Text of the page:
Out of the three color films I shot this day, I was generally unimpressed by all of them. The only one that showed any promise in this particular setting was the Natura 1600, which I had ordered from Japan. If you are interested in trying this film out, and don’t mind paying upwards of $10 a roll after shipping, it can be found here, at This film seemed to have less grain than the Superia 1600, and better colors (in my opinion) than both of the other color films. The only problem with this film that I encountered was that it automatically rewound itself after 12 exposures, on a 24 exposure roll. After development, sure enough there were 12 unexposed frames. I still don’t know if it got stuck and tricked my camera into thinking it was at the end of the reel or what, but this was a little disappointing. The first two pictures from the following gallery are from the Natura.

The other two color films, the Press 800 and Superia 1600 weren’t terrible of course, but didn’t really leave me with any flattering images. Granted this was one of the first times I had shot high speed color film, but in retrospect I would have rather gone with my 5D for the color stuff, or just stuck with all black and white films. The rest of the images in the gallery were taken with the Press 800; the first two with the 12-24, the third one with the Sigma 50, and the last one with the 70-200 f/4L. None of the shots from the roll of Superia were keepers.

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Underground Adventures.. Part 1

Today I would like to talk a little about a recent photo outing me and a friend of mine took into Boston. I shot only film this day, and went through about 7 rolls before the day was out. The specific films I will be discussing in this post are Ilford HP5+, Neopan 400, and Neopan 1600. I was using my Eos-1 film body for this, with my three favorite lenses at the time, my Canon 70-200 f/4 L IS, Sigma 50mm 1.4, and my recently purchased Sigma 12-24mm wide-angle lens. I brought along some red filters with me, for use with the Canon zoom and Sigma 50, but didn’t get around to using them at all because of the already scarce light found within the subway where we did most of our shooting.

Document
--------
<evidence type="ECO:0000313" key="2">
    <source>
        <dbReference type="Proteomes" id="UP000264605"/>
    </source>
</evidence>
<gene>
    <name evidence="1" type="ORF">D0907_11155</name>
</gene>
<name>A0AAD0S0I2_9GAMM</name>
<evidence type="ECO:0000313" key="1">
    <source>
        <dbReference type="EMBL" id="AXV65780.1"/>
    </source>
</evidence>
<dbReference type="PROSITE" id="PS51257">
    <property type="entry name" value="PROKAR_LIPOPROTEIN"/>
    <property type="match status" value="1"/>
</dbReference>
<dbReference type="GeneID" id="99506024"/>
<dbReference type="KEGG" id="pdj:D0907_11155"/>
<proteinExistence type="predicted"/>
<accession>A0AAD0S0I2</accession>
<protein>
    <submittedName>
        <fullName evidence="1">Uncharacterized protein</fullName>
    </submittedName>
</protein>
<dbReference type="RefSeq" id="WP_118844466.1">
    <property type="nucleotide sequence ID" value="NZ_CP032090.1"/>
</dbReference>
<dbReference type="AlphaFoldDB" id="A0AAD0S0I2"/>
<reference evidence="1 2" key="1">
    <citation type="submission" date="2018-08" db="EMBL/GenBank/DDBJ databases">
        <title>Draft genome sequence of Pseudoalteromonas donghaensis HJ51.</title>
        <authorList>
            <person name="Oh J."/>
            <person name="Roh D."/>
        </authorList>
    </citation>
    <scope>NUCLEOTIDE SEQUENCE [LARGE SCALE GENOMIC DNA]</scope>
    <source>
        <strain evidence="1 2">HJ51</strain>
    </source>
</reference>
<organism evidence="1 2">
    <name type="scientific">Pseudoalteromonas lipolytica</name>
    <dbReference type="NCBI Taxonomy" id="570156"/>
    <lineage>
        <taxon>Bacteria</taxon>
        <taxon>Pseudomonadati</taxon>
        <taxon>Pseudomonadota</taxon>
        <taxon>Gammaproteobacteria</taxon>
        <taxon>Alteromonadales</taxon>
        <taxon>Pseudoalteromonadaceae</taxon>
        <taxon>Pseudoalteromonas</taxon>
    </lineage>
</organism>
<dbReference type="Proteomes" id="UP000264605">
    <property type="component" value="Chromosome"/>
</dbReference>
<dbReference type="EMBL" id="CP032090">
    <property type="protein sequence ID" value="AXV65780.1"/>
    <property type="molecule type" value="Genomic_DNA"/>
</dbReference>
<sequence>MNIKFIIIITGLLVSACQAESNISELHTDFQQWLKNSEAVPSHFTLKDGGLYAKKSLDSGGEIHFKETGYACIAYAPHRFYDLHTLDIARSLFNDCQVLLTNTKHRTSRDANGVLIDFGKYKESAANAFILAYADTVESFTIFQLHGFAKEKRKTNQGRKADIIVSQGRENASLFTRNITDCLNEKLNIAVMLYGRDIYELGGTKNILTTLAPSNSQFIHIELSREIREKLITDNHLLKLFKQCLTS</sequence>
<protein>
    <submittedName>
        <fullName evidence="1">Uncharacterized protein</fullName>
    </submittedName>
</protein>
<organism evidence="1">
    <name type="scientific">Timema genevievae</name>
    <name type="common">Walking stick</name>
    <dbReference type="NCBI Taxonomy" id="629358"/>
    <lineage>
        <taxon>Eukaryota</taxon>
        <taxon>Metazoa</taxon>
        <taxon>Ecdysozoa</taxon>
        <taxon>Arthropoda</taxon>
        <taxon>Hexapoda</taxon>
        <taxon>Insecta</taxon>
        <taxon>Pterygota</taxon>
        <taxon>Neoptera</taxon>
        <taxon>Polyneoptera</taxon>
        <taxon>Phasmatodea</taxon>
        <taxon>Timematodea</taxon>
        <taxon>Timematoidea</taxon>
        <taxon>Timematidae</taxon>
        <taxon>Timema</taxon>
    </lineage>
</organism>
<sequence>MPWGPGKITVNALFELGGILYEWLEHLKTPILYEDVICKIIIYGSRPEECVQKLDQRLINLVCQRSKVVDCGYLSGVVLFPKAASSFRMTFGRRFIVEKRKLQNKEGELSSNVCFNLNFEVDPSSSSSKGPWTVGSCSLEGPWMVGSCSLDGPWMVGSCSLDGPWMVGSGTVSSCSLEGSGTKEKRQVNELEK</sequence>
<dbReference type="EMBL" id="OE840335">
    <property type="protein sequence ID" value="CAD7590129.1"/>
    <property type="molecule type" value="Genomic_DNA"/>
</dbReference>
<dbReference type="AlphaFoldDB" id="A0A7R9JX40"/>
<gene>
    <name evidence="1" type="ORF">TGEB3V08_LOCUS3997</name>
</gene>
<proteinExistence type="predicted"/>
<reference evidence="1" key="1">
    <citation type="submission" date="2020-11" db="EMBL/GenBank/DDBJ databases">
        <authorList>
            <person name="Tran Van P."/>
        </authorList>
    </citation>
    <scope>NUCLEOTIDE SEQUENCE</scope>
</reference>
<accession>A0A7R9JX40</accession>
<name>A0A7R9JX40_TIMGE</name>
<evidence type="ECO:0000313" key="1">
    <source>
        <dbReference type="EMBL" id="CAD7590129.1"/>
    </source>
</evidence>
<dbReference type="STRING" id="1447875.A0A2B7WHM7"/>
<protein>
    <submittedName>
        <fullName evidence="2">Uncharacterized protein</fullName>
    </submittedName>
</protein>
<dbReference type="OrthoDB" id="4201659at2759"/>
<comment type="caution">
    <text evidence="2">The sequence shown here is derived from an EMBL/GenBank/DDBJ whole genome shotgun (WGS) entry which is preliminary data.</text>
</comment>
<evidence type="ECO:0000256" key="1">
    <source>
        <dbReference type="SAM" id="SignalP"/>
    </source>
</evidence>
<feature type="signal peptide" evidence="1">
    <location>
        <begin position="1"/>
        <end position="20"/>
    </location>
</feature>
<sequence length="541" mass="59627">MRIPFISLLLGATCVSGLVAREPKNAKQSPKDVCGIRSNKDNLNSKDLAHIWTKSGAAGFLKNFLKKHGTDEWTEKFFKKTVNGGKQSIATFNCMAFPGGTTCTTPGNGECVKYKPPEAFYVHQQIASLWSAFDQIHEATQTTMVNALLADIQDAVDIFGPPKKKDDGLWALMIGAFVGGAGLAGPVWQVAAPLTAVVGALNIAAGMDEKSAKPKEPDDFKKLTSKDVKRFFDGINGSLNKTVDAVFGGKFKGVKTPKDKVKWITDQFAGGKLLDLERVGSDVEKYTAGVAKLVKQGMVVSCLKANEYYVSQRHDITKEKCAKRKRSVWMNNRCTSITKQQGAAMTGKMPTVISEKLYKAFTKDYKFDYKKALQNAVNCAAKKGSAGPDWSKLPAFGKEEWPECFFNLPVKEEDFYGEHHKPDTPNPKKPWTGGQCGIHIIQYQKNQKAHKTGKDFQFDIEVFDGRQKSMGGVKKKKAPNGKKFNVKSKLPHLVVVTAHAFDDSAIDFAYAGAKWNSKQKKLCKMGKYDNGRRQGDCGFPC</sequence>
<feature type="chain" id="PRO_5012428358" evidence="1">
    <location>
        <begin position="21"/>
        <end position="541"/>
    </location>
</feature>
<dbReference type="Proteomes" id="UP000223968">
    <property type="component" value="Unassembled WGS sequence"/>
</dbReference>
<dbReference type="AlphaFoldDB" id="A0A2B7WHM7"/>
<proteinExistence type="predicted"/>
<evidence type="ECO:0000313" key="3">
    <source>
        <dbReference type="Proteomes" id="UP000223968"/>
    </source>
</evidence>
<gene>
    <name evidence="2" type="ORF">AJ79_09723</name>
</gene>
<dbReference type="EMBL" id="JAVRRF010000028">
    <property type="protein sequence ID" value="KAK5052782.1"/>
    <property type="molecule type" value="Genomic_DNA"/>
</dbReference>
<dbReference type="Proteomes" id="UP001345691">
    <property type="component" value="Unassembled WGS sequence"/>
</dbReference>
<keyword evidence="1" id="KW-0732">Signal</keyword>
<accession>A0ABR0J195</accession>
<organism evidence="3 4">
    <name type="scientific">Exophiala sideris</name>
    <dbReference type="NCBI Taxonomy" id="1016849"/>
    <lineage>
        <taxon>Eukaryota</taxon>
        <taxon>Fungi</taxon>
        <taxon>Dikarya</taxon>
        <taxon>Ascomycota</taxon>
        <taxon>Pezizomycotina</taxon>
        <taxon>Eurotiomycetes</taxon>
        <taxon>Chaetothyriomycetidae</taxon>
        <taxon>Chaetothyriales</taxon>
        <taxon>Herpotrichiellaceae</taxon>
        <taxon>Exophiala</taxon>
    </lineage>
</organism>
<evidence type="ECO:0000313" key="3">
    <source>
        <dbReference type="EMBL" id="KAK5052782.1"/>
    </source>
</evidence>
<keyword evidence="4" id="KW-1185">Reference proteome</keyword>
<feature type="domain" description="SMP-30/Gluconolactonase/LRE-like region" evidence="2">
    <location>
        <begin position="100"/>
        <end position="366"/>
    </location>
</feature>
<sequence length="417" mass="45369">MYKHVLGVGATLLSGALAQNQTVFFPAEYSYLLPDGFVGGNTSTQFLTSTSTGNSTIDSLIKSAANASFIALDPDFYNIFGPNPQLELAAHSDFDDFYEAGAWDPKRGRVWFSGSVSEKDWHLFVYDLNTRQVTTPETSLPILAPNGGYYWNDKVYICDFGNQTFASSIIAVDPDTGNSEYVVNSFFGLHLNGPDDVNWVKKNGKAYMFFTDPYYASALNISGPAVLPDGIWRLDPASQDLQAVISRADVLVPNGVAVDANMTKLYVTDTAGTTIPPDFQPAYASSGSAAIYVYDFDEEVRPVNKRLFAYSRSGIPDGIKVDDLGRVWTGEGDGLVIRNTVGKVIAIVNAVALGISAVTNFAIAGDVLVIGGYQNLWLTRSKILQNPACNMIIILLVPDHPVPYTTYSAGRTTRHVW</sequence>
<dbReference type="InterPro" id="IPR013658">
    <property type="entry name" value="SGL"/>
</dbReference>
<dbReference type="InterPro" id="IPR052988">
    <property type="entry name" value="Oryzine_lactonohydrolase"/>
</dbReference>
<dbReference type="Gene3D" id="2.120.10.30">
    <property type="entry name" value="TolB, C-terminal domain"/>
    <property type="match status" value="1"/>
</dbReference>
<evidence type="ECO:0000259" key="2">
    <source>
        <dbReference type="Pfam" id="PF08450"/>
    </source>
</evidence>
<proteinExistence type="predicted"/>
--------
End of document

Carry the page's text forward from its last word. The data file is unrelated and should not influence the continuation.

First lets talk about the HP5+. I shot this at 1600, and developed it in Ilfotec HC at 1+15 dilution for 7 1/2 minutes. This was the recommended time for push-processing it at iso 1600, as found on the Massive Dev Chart which I go by almost religiously. I have found that HP5+ pushed to 1600 yields exceptionally fine grain for the speed, and have actually never even shot it at its rated speed because of this. If I am going to shoot 400 speed black and white film, I will usually end up going with Neopan 400, XP2 or 400TX.

I shot the HP5 on my trip on the orange line, where we got off at the Chinatown station. This was one of the last rolls I shot that night, and the 1600 speed came in real handy when we headed above ground. The first 4 shots in this gallery were taken with my Sigma 50mm 1.4, and the last 4 were taken with the Canon 70-200.